The massive bird cliffs and extensive coastline of the Westfjords allows for a high density of Arctic foxes to be supported in this area. The foxes of Hornstrandir feed mainly on sea birds, eggs, carrion washed up on the shore, invertebrates and berries. Foxes cache food in the summer so that they have enough to sustain themselves during the harsh winters. The foxes in Iceland have had a turbulent history with the Icelandic settlers and were hunted extensively in the past for their fur. They are also killed by farmers and land owners in order to protect livestock, including eider farms. ‘Den hunting’, in which all animals are killed at a fox den, is one of the oldest paid jobs in Iceland and this is still performed today. There is a difficult balance to be struck with history, tradition, maintaining people’s livelihoods and the future of the Arctic fox population. Hornstrandir is one of the few regions where the foxes are protected in Iceland and people have been incentivized not to kill the foxes by undertaking new jobs in the tourism industry. With more people coming to the peninsula to hike or see the foxes, it is vitally important that the foxes, their dens and their hunting grounds are treated with the respect they deserve.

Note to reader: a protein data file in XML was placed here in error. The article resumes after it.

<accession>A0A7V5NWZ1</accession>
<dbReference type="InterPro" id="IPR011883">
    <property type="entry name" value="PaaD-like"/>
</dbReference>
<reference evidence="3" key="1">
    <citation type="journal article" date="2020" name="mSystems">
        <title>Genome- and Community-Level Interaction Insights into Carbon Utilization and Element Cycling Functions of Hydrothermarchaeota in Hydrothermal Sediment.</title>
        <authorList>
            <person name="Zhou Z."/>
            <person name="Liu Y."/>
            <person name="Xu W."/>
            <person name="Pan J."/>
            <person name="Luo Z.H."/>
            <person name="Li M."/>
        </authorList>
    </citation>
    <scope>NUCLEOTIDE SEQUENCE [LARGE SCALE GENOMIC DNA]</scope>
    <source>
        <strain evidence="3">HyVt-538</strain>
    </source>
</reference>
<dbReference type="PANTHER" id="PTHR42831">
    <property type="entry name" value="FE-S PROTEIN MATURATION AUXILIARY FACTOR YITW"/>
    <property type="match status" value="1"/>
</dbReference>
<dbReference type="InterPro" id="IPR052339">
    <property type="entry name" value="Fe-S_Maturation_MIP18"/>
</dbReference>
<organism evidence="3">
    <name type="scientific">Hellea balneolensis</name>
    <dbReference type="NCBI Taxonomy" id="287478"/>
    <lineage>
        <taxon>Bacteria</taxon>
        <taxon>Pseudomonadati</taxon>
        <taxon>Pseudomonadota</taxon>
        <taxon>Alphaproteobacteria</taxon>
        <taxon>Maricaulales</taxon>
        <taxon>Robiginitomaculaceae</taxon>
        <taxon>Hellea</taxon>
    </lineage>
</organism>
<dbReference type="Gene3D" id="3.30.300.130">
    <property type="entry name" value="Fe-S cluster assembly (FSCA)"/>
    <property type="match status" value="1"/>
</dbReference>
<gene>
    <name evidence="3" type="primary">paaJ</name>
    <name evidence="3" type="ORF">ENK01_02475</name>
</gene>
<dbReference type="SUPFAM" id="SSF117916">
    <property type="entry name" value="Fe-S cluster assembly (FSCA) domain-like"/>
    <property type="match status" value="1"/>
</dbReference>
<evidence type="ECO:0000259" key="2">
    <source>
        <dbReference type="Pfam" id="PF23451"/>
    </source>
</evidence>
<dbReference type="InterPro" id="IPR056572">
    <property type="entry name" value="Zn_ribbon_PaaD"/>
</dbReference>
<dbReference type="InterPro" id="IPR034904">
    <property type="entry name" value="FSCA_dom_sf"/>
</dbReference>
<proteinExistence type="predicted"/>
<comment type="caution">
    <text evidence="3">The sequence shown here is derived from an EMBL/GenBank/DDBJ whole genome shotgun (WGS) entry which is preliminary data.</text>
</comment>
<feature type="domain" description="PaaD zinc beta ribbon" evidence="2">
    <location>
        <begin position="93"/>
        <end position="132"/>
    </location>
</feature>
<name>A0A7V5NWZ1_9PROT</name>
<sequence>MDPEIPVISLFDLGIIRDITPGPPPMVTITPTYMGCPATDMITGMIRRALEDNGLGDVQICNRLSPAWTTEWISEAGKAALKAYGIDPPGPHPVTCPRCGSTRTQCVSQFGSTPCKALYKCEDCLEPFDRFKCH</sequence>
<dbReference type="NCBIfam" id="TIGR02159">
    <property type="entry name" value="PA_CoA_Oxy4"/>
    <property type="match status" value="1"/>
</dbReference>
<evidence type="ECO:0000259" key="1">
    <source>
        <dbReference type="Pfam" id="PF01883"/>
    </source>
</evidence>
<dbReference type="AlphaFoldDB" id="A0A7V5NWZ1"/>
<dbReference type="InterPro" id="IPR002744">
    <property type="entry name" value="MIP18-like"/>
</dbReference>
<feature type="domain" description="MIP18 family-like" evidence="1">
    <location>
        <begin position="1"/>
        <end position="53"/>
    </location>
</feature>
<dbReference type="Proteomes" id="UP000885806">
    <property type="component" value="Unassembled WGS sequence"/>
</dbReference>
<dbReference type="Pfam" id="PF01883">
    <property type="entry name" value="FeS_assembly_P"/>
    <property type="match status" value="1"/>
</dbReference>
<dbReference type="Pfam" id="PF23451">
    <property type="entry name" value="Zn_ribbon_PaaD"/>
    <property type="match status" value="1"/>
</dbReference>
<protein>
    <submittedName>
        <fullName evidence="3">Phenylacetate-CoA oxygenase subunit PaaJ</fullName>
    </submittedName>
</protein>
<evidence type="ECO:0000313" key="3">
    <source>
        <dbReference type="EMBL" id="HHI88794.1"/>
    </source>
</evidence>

This respect for the foxes and their habitats is something that is very important to we researchers, especially given that we spend long periods of time monitoring these fantastic animals. The way that we study the foxes is based on a 12 hour daily rotational shift system in which one person monitors the area and records all fox behaviours, barks and interactions for six hours from 10am- 4pm and a second ‘den partner’ takes over at 4pm and continues until 10pm. That’s the beauty of field work this close to the Arctic circle, it doesn’t really get dark at all so there’s not really a time limit of when you need to be back in the evenings.